Shoppers are cutting back on buying branded goods, a report has revealed – but are refusing to skimp on own label tea.
Spending on branded grocery items has dropped by £10.13 a week as consumers tighten their belts, research has revealed.
The consumer prices index shows food and alcohol prices have increased, which in turn has pushed inflation higher. At the same time, consumers have started to spend less.
In 2018 consumers were spending £76.26 a week on groceries, £33.42 of which was spent on branded items such as Heinz Ketchup and Crunchy Nut Cornflakes.
In 2019 consumers are spending £64.69 a week on groceries, £23.39 of which is spent on branded items.
Branded items make up £10.13 of the £11.57 reduction in spending, according to the report.
However, when shoppers were asked if there were any branded items they would always buy, despite money being tight, tea and coffee came top, with 45 per cent of consumers refusing to give up their favourite cuppa.
This was followed by washing powder brands such as Ariel and Lenore and shampoos and conditioners such as Head & Shoulders and Herbal Essences.
Adam Bullock, UK director of TopCashback.co.uk, which published the report, said: “With supermarkets offering similar alternatives to household brands for much lower prices and the rise in popularity of discount stores like Aldi and Lidl, it’s not surprising to see a reduction in the amount of money being spent on branded items.”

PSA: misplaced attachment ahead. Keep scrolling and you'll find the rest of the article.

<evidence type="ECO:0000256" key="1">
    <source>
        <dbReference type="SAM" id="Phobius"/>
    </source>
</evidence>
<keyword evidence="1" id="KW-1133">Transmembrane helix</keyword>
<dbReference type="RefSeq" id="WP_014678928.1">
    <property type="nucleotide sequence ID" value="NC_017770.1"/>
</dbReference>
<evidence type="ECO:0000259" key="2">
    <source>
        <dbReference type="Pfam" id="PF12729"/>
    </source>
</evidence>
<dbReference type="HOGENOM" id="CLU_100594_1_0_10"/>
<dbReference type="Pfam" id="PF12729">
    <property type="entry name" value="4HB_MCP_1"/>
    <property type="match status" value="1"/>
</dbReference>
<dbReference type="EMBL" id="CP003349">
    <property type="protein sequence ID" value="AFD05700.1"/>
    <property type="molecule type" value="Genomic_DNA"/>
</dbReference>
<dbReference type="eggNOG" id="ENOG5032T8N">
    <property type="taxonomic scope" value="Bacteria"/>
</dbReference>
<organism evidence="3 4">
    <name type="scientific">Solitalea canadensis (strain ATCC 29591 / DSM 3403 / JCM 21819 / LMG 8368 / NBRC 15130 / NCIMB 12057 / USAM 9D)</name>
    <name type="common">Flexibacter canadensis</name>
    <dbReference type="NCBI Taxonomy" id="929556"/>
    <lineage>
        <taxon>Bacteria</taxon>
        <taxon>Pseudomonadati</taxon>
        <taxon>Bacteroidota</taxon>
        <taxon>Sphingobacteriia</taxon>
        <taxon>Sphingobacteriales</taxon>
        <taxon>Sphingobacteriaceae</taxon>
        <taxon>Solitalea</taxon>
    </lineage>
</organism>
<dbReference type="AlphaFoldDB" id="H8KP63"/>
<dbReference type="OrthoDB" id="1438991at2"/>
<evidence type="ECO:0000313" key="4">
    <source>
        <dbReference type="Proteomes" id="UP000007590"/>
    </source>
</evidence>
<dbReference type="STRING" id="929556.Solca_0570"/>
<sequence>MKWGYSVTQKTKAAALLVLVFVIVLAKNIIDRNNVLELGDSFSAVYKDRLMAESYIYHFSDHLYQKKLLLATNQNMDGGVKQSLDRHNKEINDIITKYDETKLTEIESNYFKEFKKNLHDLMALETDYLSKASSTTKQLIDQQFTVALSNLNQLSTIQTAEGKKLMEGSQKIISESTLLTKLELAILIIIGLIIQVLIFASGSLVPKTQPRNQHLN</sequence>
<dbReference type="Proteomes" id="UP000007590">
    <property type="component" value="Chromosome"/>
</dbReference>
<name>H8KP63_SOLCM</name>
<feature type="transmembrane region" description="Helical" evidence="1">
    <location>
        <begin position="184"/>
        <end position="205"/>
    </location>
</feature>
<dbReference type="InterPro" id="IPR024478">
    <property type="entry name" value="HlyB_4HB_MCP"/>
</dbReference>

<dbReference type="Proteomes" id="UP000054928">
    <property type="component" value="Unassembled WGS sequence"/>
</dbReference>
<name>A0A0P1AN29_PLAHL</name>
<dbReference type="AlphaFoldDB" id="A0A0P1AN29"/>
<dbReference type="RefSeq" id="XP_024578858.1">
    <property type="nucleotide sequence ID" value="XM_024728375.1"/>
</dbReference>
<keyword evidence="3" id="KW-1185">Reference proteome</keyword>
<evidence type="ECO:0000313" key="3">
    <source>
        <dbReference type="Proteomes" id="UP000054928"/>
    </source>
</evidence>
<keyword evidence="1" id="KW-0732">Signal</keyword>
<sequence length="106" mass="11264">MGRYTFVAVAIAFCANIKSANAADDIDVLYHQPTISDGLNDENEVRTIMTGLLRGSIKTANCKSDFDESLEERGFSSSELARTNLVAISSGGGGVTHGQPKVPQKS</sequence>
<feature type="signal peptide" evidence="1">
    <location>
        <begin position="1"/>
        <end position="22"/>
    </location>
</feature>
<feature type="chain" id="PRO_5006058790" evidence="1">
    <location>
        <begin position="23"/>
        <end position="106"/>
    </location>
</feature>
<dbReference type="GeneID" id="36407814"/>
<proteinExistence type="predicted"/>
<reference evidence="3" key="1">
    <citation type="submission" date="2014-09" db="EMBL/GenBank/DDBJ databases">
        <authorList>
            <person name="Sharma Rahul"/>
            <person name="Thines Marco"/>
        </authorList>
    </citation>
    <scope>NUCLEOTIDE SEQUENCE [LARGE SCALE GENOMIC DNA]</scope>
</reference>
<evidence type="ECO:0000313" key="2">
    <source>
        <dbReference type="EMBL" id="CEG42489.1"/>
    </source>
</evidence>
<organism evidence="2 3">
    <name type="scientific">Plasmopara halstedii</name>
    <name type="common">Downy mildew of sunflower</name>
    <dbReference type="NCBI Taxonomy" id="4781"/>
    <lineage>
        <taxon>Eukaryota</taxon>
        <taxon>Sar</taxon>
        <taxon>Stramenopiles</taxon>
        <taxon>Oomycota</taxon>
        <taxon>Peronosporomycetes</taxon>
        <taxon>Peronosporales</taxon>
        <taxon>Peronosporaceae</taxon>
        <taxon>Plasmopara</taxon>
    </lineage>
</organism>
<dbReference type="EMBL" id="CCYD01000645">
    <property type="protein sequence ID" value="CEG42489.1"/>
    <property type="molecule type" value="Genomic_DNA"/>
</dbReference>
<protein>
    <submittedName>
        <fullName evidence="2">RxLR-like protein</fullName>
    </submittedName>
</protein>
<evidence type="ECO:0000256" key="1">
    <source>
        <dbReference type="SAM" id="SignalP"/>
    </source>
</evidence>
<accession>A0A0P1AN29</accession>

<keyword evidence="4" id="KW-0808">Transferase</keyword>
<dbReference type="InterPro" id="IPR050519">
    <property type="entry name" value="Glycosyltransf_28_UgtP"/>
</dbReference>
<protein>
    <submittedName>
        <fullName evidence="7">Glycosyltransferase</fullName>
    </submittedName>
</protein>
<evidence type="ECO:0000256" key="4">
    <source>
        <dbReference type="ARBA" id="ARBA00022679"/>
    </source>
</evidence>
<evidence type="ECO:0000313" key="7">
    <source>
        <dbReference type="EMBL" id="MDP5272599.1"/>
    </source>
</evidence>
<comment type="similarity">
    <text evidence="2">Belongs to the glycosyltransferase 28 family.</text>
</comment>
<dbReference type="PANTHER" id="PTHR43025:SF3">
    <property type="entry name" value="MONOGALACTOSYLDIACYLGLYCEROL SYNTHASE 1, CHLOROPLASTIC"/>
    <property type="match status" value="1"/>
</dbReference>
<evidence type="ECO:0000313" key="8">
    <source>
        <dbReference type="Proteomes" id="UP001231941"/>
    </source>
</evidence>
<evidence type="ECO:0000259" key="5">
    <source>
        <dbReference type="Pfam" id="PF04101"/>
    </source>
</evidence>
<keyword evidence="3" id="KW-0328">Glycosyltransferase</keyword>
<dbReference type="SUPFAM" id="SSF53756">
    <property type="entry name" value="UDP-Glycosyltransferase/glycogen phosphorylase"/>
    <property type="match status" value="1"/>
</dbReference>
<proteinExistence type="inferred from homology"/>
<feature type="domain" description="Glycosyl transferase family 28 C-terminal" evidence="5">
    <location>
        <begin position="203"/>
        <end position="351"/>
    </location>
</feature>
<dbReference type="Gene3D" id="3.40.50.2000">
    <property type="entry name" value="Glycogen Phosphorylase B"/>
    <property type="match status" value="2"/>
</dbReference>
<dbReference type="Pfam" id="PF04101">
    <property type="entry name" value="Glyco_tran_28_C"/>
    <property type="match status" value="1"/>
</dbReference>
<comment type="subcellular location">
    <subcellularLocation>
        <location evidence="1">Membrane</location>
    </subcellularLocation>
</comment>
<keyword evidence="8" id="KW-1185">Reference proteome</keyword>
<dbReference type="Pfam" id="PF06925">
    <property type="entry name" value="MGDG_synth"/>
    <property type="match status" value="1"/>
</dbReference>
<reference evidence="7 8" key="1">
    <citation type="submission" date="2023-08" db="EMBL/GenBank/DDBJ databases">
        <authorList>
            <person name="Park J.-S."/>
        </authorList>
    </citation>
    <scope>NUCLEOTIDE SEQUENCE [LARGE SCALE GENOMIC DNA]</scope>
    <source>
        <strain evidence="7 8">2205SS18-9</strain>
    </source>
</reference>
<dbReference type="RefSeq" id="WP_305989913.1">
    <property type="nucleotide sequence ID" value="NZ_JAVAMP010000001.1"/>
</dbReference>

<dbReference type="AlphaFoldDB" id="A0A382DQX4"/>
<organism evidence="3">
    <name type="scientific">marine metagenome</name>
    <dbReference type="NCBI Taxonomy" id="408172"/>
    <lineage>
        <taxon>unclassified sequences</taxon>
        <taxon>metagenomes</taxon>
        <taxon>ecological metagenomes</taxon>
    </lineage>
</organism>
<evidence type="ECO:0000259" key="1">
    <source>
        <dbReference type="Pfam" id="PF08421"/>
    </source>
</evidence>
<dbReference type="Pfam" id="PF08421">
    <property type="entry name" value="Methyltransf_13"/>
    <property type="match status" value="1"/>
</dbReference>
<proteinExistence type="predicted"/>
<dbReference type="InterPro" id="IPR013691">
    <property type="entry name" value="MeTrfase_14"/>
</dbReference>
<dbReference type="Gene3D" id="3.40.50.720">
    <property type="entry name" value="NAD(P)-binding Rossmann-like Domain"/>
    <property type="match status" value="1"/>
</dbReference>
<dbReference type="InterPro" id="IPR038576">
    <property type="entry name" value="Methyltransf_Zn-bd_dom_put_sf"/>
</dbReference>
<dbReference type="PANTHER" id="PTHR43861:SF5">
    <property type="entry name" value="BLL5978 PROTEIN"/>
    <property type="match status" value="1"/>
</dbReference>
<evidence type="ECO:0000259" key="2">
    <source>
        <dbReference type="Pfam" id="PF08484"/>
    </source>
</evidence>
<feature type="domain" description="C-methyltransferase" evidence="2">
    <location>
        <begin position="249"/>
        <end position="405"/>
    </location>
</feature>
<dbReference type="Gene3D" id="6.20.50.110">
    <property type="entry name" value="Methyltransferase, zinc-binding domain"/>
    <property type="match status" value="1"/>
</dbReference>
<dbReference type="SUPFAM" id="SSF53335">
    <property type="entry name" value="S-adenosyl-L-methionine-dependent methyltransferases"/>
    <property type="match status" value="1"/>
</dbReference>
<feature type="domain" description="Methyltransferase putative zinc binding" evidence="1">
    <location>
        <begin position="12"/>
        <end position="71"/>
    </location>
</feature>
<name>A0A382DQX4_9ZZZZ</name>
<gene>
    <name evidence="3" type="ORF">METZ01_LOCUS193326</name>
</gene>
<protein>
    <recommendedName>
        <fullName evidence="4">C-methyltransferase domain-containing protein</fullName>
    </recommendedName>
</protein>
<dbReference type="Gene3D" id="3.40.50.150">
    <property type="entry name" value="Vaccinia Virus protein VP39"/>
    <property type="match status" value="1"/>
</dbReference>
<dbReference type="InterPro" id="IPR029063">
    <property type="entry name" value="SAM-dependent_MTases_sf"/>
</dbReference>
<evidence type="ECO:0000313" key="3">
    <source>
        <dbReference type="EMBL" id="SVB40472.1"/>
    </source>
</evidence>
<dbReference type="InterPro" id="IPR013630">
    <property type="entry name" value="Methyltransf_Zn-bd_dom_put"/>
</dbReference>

Although 97 per cent of consumers buy branded items in their weekly shop, 96 per cent say they would switch to cheaper alternatives if money was tight.
However, more than a third of consumers would rather go without an item than use an alternative to their favourite brand. A similar number have taken a branded item on holiday for fear it would not be available at their destination.
The branded items consumers are quick to give up are confectionaries including McVitie’s biscuits and Walkers crisps, condiments such as Heinz Ketchup and Hellman’s mayonnaise and cleaning products including Cillit Bang and Domestos bleach.
Meanwhile more than three-quarters say they have switched from premium to cheaper supermarket brands such as Tesco Finest to Tesco Value ranges – and half have bought items close to their sell-by date that have been reduced in price.